India’s shipping ports are struggling amid a manpower shortage and reduced working arising from varied stages of pandemic-related lockdowns across different states in the country, prompting some to declare force majeures.
Strict health protocols adopted – requiring negative COVID-19 test results for all port personnel and crew of vessels unloading cargoes – are causing operational delays.
“The movement of goods within the country is delayed due to different lockdown rules in different states,” an executive at Atlantic Shipping Pvt Ltd (ASPL) told ICIS.
ASPL is one of the largest marine service providers in India, with operations at all the country’s ports.
“This slows down the entire operation as cargo containers have to return to port after transferring the goods,” the executive said.
In many cases, cargoes are unloaded first while the crew waits on board the ship until they tested negative of COVID-19 infection before they are permitted to come on land, he added.
India has so far resisted calls for a nationwide lockdown this year, but restrictions are in place across 28 states and eight centrally administered regions in the country.
Port operations fall into the category of essential services and must continue despite growing restrictions.
In Puducherry in the eastern coast, Karaikal Port, a privately owned port, invoked a force majeure from the midnight of 10 May, citing severe operational difficulty amid a lockdown.
In Andhra Pradesh, a partial lockdown is affecting operations at Vizag port. The Vizagapatam Chamber of Commerce and Industry has “declared and confirmed” that force majeure conditions prevail at the port for 15 days from 5 May.
Assembly of five of more people is temporarily banned in the southeastern state as a measure to contain the spread of COVD-19 infection.
In Gujarat, which is an industrial hub in India’s west coast, Mundra Port – India’s largest commercial port – operates with minimum staff, with workers operating in shifts.
The port, which is privately owned, has a stricter protocol as it sends health workers on board ships before berthing at its terminal, to conduct COVID-19 tests on vessel crew.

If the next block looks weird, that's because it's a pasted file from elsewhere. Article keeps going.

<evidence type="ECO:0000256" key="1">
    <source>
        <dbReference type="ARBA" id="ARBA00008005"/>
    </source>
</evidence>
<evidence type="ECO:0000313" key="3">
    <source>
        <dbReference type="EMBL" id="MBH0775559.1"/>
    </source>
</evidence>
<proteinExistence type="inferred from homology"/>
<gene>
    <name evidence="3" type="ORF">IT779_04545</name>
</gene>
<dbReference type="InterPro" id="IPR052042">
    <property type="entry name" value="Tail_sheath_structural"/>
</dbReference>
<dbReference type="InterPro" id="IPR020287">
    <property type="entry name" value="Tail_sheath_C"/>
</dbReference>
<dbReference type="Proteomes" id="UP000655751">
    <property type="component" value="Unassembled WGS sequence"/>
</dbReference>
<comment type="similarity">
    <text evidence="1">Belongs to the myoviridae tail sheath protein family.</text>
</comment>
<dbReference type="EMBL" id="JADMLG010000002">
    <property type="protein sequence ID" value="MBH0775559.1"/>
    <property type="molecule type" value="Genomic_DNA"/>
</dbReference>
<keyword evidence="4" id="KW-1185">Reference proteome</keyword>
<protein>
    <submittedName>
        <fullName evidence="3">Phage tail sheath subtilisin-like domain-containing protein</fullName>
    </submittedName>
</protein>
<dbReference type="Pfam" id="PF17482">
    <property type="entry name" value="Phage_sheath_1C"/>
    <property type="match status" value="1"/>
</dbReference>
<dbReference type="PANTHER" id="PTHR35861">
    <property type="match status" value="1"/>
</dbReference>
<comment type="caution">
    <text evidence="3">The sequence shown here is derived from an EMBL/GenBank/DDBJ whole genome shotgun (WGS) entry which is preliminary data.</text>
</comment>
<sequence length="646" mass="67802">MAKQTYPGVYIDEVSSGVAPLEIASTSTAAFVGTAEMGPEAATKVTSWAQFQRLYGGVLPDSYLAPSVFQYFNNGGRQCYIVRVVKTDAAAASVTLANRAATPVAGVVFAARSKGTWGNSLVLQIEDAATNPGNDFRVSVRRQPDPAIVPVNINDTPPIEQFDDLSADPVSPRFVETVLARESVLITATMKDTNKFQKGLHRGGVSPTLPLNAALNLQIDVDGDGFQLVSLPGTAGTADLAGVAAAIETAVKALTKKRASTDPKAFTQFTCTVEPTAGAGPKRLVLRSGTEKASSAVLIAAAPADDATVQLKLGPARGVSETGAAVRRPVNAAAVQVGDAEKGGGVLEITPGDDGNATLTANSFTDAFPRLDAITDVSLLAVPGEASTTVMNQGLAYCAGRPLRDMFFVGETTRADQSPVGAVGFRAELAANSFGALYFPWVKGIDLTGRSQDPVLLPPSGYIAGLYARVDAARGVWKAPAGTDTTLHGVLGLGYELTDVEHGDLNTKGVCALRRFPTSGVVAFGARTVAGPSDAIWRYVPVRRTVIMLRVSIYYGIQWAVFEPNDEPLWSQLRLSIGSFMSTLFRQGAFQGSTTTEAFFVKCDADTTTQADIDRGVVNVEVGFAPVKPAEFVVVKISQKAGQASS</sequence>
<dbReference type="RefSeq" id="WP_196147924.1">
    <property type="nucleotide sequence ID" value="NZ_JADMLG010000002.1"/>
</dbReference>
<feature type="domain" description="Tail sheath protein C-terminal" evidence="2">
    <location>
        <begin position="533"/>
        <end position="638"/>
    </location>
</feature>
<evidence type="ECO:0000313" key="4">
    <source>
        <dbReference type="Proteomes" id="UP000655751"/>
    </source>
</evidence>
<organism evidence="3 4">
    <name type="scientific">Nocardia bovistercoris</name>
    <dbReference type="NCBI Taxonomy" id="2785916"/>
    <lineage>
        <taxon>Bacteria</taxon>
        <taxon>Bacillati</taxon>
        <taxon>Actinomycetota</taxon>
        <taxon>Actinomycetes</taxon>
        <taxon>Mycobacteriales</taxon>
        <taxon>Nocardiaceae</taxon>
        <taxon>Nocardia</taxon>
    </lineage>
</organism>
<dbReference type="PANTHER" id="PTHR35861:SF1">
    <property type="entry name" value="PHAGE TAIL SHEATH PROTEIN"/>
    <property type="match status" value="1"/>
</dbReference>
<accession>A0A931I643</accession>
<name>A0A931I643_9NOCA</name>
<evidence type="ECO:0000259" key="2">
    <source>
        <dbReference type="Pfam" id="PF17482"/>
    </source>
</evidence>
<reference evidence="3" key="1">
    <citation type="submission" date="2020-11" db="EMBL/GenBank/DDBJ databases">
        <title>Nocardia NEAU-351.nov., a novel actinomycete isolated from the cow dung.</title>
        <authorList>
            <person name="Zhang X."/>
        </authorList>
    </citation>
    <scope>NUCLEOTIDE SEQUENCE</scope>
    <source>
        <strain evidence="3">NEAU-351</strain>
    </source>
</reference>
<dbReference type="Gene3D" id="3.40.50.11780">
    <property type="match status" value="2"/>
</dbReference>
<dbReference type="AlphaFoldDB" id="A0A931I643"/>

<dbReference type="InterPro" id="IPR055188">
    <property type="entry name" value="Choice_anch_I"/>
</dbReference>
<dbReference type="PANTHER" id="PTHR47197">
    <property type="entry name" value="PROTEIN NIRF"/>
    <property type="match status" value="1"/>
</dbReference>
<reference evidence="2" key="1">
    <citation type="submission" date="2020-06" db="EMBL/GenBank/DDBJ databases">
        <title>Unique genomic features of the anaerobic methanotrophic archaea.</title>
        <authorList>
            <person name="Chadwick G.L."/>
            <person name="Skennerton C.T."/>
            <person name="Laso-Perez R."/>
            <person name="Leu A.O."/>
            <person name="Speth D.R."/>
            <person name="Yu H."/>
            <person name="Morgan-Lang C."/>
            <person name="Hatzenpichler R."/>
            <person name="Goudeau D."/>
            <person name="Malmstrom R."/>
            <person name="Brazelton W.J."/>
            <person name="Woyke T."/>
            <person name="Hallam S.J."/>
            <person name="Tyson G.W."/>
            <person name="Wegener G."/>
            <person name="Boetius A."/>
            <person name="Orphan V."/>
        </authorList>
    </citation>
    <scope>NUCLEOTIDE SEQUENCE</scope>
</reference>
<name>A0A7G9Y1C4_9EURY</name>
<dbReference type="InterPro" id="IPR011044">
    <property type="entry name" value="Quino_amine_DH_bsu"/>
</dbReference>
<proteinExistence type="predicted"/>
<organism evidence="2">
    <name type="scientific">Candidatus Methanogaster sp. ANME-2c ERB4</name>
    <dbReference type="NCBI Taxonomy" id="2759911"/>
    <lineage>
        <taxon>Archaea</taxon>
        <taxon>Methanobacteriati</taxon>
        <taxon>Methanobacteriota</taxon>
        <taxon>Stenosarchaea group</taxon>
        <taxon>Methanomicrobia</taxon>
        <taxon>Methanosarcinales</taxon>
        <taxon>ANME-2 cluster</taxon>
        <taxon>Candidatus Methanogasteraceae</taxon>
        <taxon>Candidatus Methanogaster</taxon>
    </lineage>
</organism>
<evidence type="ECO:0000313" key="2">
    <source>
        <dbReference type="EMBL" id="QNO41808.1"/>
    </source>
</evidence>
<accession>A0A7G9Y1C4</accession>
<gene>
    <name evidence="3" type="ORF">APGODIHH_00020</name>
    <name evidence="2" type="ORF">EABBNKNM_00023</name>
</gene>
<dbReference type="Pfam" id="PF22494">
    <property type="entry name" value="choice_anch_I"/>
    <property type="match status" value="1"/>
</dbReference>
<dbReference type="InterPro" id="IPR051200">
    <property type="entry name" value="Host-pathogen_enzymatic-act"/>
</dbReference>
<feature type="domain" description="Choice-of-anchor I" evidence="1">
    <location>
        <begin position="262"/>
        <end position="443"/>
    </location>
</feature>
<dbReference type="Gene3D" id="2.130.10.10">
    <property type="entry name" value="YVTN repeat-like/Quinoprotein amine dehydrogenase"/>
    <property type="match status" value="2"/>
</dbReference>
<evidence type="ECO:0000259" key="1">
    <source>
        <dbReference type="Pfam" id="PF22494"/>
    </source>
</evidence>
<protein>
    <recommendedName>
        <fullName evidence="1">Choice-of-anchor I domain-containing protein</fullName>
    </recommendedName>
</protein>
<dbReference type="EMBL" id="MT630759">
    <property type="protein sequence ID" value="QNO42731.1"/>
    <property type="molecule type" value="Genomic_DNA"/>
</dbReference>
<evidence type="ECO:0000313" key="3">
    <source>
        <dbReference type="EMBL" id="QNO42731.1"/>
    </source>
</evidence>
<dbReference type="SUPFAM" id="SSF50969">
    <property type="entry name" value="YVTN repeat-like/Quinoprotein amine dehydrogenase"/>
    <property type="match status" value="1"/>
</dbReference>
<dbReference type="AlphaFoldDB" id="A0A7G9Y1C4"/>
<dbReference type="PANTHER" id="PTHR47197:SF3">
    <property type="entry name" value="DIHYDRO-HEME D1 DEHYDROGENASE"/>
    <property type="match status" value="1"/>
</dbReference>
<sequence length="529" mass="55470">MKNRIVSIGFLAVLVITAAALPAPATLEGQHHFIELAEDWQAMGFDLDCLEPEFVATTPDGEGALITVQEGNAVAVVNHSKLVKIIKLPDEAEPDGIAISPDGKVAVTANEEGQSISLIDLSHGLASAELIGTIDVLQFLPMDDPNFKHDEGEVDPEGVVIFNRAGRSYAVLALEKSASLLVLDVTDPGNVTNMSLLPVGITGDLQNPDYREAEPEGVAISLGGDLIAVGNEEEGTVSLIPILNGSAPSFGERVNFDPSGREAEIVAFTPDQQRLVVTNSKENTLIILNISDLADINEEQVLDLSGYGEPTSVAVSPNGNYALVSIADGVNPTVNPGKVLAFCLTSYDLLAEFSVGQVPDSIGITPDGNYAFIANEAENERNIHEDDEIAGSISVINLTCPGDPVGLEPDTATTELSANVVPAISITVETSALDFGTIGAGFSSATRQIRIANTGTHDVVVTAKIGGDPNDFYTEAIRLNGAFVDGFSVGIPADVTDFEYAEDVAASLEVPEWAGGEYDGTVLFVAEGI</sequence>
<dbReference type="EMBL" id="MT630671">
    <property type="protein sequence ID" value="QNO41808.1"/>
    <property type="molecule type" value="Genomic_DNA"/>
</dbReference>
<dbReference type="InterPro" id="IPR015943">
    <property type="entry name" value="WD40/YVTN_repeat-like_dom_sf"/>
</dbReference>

At Kandla port in Gujarat and Kochi port in the southwest Kerala state, change of shipping crew is contingent on yielding a negative result within 48 hours after a coronavirus test.
INDIA CARGO THROUGHPUT FALLS IN 2020-21
In the fiscal year ending March 2021, major state-owned ports witnessed a 4.6% fall in cargo throughput to 672.6m tonnes, according to the Indian Ports Association (IPA).
The country has 12 state-owned ports, which together handle 61% of the country’s total seaborne traffic.
Shipping companies have also seen a drop in cargoes coming into the country since the last lockdown in March 2020.
“The number of ship calls per month to our company has reduced considerably since last year,” the executive said, citing a 40% decline in chemical shipments in the fiscal year ending March 2021.
India had resorted to a two-month long nationwide lockdown from late March 2020 to contain the rapid spread of the coronavirus pandemic.
A year hence, the problem has turned for the worse as it is facing a more infectious variant of the deadly virus.
A BIGGER GLOBAL SHIPPING PROBLEM
International shippers are currently wary of calling on the ports of India, whose daily tally of COVID-19 cases has been surging due to a mutated and more infectious variant of the coronavirus in the country.
Some are charging freight premiums given longer quarantine period being required for ships coming from India.
India has nearly 23m confirmed coronavirus cases, the second largest in the world, next to the US.
Shipping companies are currently averse to employing Indian crew amid the worsening COVID-19 situation in the country, said an Indian chemical tanker engineer, who recently returned home.
He cited that the Greek shipping firm he works has a fleet of 12 and employs just one Indian crew as of now, and only because the ship is sailing in Indian waters.
The Financial Times reported on 6 May that the Singapore port and the UAE’s Fujairah port have barred ships from changing crew members who have recently travelled from India, while Zhoushan port in China has banned entry of ships or crew that have visited India in the past three months.
This situation presents a bigger problem for the global shipping industry, since India is among the top three providers of seafarers in the world, apart from the Philippines and China.